Essentially, religious Zionists believe that redemption will come only when Israel reclaims all of its biblical lands, a great arc stretching from Beirut to Baghdad. Only then will the Mes-siah arrive, will the dead return, and will the world finally accept the primacy of Halachic (Jewish) law. The Gaza pullout represented a renunciation of this Zionist dream, which still fires the imagination and which was one of the chief motivations behind the very creation of the Jewish state. But the religious Zionist community has reached a historic tipping point, and it appears that the forces of secularism, not religious idealism, will shape the future of Israel and its relationship with Palestine. “Israel in an ideological project,” said Elyakim Haetzni, a lawyer and a founder of the settlement movement, who vows not to move from his home in Kiryat Arba, a whitewashed town of 6,500 people in the occupied territories. “To undermine Zionism is to challenge the viability of the nation as a whole. This is what happened in Gaza. We are now living in the aftermath of a tsunami from which it is not clear we will ever recover.”
For Haetzni, as for Yehuda, the sins of Gaza and of the father—of Ariel Sharon, once the great champion of settlements but now the devil traitor—will not be repeated here in the West Bank, where the symbolism runs deep and where the overwhelming majority of settlers are religious Zionists.
Between December 2003, when Sharon first announced his plan to evacuate the Jewish settlements in Gaza and northern Samaria, and August 2005, when the Israeli Defence Forces (idf) and police successfully implemented the disengagement, the religious Zionist leaders vacillated between brazen defiance, deep contempt, and pathetic victimization—between a world-class boxer and a phlegmatic limb-swinging drunk—but were nonetheless unified in their opposition. During this time, the movement managed to jack up tensions in Israel to a point where even a sober Supreme Court justice predicted civil war. Referred to by secular Israelis as kippot srugot (knitted skullcaps), religious Zionists engaged in continuous acts of civil disobedience, and hundreds of thousands of them joined together for several three-day-long protests against the planned evacuation. Throughout this period the movement’s more extreme leaders called on Israeli soldiers to disobey any orders having to do with the evacuation. In late July 2005, ten rabbis instigated a pulsa denura, or death curse, against Sharon. At a huge protest in Tel Aviv, some Zionist leaders took public oaths of allegiance to the Gaza settlers; others, led by former prime minister Benjamin Netanyahu’s brother-in-law, political activist Hagai Ben Artzi, pledged to leave the Gaza settlements only in a coffin.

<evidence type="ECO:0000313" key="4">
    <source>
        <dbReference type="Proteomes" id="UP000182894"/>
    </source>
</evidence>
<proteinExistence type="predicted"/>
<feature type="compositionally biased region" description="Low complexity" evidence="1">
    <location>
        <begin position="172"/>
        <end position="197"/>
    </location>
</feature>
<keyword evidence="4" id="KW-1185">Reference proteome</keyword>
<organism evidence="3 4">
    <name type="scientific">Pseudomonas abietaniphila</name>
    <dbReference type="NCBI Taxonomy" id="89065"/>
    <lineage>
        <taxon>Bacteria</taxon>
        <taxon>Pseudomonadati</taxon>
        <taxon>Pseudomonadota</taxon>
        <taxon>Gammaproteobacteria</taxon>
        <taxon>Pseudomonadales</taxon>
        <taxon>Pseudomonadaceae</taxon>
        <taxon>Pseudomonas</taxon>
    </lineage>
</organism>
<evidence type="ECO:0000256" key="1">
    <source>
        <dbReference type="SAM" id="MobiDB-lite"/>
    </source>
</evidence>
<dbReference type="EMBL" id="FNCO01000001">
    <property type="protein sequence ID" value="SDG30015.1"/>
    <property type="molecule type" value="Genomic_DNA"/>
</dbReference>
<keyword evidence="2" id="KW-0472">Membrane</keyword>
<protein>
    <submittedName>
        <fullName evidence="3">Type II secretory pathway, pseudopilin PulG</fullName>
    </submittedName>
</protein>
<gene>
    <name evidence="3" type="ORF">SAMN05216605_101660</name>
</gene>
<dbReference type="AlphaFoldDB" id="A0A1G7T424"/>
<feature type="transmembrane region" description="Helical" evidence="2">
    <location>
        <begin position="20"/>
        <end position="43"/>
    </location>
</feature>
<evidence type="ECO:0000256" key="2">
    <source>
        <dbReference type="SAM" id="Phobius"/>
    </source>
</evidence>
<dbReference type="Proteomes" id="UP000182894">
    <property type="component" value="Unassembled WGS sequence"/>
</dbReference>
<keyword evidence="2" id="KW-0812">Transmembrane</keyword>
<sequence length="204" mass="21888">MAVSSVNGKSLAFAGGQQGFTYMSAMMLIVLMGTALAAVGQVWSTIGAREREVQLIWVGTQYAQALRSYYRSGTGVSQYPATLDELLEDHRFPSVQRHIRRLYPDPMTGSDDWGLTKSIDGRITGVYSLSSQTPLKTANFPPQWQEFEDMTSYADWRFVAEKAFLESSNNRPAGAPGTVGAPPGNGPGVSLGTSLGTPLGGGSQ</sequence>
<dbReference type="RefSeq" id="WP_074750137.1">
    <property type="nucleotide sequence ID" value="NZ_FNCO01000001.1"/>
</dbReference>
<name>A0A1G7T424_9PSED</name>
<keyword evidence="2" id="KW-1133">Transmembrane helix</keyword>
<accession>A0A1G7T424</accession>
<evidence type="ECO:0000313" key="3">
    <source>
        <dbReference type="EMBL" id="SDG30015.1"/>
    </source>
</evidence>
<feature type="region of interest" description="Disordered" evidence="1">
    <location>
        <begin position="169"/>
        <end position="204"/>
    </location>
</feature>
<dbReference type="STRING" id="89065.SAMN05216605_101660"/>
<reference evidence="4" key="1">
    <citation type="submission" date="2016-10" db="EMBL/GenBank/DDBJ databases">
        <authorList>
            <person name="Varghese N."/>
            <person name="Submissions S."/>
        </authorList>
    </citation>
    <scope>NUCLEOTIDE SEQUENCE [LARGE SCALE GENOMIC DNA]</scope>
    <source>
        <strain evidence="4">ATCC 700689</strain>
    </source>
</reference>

And then the army kicked in, clearing out the region in less than a week and without real incident. At the end of the day the only thing to leave Gaza in a coffin was the religious Zionist movement itself. “Ariel Sharon broke the back of our camp,” said Shaul Goldstein, the mayor of Gush Etzion, a bloc of twenty-one communities in the occupied territories, and a senior member of yesha, the Council of Jewish Settlements in the West Bank and Gaza. “Our rabbis are now arguing with each other to the point of total boycotts of one another. Our public is in shock, our youth is lost and despairing.”